Luftwaffe bombers appeared above Frampol on the afternoon of September 13. Within a few hours, around 90% of the town that had no strategic or military significance, was destroyed. The reason for selecting Frampol by the commanders of the Luftwaffe was its regular, geometric shape with the largest market square in Europe. German bombers used the layout of the village as a training target.
“Frampol was chosen as the test site because the slow-flying test bombers were not endangered by the air defense, and the centrally located town hall was an ideal landmark for their pilot crews. The commanders took into account a test of orientation according to visible signs, as well as the size of the town, which guaranteed that the bombs would fall flawlessly on Frampol. On the one hand, it was to facilitate the evaluation of this attempt, and on the other, to confirm the effectiveness of the bombing"- writes Wolfgang Schreyer in his book" Die Piratenchronik. Augen am Himmel" published in 1968 in Berlin.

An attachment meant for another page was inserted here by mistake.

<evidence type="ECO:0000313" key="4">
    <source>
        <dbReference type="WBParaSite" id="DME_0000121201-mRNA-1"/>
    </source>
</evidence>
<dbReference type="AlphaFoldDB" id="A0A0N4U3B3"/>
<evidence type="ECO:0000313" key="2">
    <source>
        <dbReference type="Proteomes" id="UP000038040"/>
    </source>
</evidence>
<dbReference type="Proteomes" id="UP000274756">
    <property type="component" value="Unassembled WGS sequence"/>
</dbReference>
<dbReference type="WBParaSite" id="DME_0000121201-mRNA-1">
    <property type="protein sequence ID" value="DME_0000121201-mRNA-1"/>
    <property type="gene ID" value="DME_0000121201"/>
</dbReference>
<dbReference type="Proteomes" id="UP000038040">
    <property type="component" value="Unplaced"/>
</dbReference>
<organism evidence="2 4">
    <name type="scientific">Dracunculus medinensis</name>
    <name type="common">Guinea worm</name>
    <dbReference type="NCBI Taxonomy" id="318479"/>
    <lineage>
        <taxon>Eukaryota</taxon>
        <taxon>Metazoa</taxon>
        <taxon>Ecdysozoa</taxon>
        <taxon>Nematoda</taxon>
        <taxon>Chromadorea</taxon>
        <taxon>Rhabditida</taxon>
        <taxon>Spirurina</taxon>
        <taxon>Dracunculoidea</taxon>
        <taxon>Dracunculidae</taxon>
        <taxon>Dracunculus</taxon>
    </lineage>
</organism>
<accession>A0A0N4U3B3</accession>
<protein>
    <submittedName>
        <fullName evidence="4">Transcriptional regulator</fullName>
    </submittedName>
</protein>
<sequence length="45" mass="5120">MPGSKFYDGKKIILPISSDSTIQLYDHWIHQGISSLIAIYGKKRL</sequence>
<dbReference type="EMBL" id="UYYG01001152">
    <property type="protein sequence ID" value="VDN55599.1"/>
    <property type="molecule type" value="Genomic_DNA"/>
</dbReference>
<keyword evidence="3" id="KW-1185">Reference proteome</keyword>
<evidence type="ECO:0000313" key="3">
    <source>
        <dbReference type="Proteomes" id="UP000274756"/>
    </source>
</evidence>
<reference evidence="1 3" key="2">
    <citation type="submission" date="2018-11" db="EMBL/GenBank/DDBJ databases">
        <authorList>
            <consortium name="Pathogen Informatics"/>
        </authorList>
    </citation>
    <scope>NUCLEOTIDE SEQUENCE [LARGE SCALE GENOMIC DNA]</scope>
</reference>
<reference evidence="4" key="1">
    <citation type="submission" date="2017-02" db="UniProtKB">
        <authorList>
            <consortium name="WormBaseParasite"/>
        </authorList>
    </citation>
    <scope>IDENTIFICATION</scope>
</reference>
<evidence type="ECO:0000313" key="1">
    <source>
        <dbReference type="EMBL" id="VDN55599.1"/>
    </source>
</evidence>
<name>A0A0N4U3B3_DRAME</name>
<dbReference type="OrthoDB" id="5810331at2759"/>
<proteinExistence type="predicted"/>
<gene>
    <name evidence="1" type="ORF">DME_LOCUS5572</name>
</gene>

The German airmen had prepared for the bombing in advance. On September 9, a German plane was circling over Frampol, with a pilot taking pictures. Five days after the raid, the reconnaissance plane again photographed the ruined town from the same altitude. According to historians, the bombs were dropped from a height of 1000 meters and at a speed of 200 km / h. Identical photos and parameters of the raid clearly indicate the experimental nature of the bombing.
The commander of the bombing group was Major General Freiherr von Richthofen - the same person, who in 1937 led the raid on the Basque town of Guernica y Luno. The bombing of a defenseless town shook the world. The similar fate that was suffered by Frampol two years later did not bring such an echo, but it will always remain in the memory of its inhabitants.
based on materials from the website of the Frampol commune and Wikipedia